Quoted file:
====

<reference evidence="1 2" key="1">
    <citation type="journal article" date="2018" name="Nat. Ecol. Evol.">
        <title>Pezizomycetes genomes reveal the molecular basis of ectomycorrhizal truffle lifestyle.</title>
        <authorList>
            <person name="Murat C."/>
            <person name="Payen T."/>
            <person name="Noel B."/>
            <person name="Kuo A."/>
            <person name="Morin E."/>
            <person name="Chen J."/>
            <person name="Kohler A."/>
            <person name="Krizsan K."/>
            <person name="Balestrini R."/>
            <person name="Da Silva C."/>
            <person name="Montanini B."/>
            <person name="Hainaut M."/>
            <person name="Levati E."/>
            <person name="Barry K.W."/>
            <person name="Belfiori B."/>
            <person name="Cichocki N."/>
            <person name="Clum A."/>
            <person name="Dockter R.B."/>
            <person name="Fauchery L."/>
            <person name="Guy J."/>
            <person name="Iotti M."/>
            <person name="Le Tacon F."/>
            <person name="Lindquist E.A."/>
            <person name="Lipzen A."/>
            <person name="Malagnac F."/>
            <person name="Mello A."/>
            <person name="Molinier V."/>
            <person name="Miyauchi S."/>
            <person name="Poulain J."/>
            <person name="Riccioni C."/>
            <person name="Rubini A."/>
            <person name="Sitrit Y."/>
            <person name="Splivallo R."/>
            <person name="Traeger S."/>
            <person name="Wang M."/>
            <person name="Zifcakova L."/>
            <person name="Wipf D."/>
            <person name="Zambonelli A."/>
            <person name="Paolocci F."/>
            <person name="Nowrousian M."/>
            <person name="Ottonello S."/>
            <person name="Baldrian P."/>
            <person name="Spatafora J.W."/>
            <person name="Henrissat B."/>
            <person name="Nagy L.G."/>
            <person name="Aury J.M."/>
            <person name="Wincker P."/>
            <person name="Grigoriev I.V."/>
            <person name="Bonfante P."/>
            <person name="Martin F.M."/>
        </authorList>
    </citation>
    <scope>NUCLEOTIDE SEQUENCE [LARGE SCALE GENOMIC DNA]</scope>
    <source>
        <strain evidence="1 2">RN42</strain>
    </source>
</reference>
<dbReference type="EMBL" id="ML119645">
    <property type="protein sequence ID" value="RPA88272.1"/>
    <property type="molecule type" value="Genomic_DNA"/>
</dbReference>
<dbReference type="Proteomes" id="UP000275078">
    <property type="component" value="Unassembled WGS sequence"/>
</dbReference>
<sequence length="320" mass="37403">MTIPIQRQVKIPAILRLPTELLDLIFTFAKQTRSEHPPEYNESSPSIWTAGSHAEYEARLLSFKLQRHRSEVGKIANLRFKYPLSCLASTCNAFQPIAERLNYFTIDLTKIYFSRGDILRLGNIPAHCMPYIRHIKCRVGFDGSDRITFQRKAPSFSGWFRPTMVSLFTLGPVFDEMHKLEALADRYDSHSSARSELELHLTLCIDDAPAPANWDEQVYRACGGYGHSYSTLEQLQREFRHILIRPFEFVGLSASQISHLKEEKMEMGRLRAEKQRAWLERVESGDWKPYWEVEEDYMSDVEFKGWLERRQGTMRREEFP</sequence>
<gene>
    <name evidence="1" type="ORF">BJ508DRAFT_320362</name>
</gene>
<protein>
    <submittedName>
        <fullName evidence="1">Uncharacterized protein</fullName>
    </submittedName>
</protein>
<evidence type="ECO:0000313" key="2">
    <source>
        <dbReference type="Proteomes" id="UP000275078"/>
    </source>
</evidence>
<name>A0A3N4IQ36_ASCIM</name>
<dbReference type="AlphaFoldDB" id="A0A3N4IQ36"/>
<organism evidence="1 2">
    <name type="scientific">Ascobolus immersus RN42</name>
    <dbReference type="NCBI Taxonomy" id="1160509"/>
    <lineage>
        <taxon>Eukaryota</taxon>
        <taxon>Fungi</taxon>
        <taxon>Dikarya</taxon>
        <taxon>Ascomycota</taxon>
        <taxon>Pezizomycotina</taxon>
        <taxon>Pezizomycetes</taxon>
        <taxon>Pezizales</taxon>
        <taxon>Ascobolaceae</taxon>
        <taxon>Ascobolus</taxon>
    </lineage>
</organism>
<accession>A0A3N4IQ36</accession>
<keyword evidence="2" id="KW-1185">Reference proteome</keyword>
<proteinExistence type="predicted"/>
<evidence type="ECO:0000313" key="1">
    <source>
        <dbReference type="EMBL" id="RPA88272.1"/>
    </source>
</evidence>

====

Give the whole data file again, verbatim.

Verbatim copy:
<reference evidence="1 2" key="1">
    <citation type="journal article" date="2018" name="Nat. Ecol. Evol.">
        <title>Pezizomycetes genomes reveal the molecular basis of ectomycorrhizal truffle lifestyle.</title>
        <authorList>
            <person name="Murat C."/>
            <person name="Payen T."/>
            <person name="Noel B."/>
            <person name="Kuo A."/>
            <person name="Morin E."/>
            <person name="Chen J."/>
            <person name="Kohler A."/>
            <person name="Krizsan K."/>
            <person name="Balestrini R."/>
            <person name="Da Silva C."/>
            <person name="Montanini B."/>
            <person name="Hainaut M."/>
            <person name="Levati E."/>
            <person name="Barry K.W."/>
            <person name="Belfiori B."/>
            <person name="Cichocki N."/>
            <person name="Clum A."/>
            <person name="Dockter R.B."/>
            <person name="Fauchery L."/>
            <person name="Guy J."/>
            <person name="Iotti M."/>
            <person name="Le Tacon F."/>
            <person name="Lindquist E.A."/>
            <person name="Lipzen A."/>
            <person name="Malagnac F."/>
            <person name="Mello A."/>
            <person name="Molinier V."/>
            <person name="Miyauchi S."/>
            <person name="Poulain J."/>
            <person name="Riccioni C."/>
            <person name="Rubini A."/>
            <person name="Sitrit Y."/>
            <person name="Splivallo R."/>
            <person name="Traeger S."/>
            <person name="Wang M."/>
            <person name="Zifcakova L."/>
            <person name="Wipf D."/>
            <person name="Zambonelli A."/>
            <person name="Paolocci F."/>
            <person name="Nowrousian M."/>
            <person name="Ottonello S."/>
            <person name="Baldrian P."/>
            <person name="Spatafora J.W."/>
            <person name="Henrissat B."/>
            <person name="Nagy L.G."/>
            <person name="Aury J.M."/>
            <person name="Wincker P."/>
            <person name="Grigoriev I.V."/>
            <person name="Bonfante P."/>
            <person name="Martin F.M."/>
        </authorList>
    </citation>
    <scope>NUCLEOTIDE SEQUENCE [LARGE SCALE GENOMIC DNA]</scope>
    <source>
        <strain evidence="1 2">RN42</strain>
    </source>
</reference>
<dbReference type="EMBL" id="ML119645">
    <property type="protein sequence ID" value="RPA88272.1"/>
    <property type="molecule type" value="Genomic_DNA"/>
</dbReference>
<dbReference type="Proteomes" id="UP000275078">
    <property type="component" value="Unassembled WGS sequence"/>
</dbReference>
<sequence length="320" mass="37403">MTIPIQRQVKIPAILRLPTELLDLIFTFAKQTRSEHPPEYNESSPSIWTAGSHAEYEARLLSFKLQRHRSEVGKIANLRFKYPLSCLASTCNAFQPIAERLNYFTIDLTKIYFSRGDILRLGNIPAHCMPYIRHIKCRVGFDGSDRITFQRKAPSFSGWFRPTMVSLFTLGPVFDEMHKLEALADRYDSHSSARSELELHLTLCIDDAPAPANWDEQVYRACGGYGHSYSTLEQLQREFRHILIRPFEFVGLSASQISHLKEEKMEMGRLRAEKQRAWLERVESGDWKPYWEVEEDYMSDVEFKGWLERRQGTMRREEFP</sequence>
<gene>
    <name evidence="1" type="ORF">BJ508DRAFT_320362</name>
</gene>
<protein>
    <submittedName>
        <fullName evidence="1">Uncharacterized protein</fullName>
    </submittedName>
</protein>
<evidence type="ECO:0000313" key="2">
    <source>
        <dbReference type="Proteomes" id="UP000275078"/>
    </source>
</evidence>
<name>A0A3N4IQ36_ASCIM</name>
<dbReference type="AlphaFoldDB" id="A0A3N4IQ36"/>
<organism evidence="1 2">
    <name type="scientific">Ascobolus immersus RN42</name>
    <dbReference type="NCBI Taxonomy" id="1160509"/>
    <lineage>
        <taxon>Eukaryota</taxon>
        <taxon>Fungi</taxon>
        <taxon>Dikarya</taxon>
        <taxon>Ascomycota</taxon>
        <taxon>Pezizomycotina</taxon>
        <taxon>Pezizomycetes</taxon>
        <taxon>Pezizales</taxon>
        <taxon>Ascobolaceae</taxon>
        <taxon>Ascobolus</taxon>
    </lineage>
</organism>
<accession>A0A3N4IQ36</accession>
<keyword evidence="2" id="KW-1185">Reference proteome</keyword>
<proteinExistence type="predicted"/>
<evidence type="ECO:0000313" key="1">
    <source>
        <dbReference type="EMBL" id="RPA88272.1"/>
    </source>
</evidence>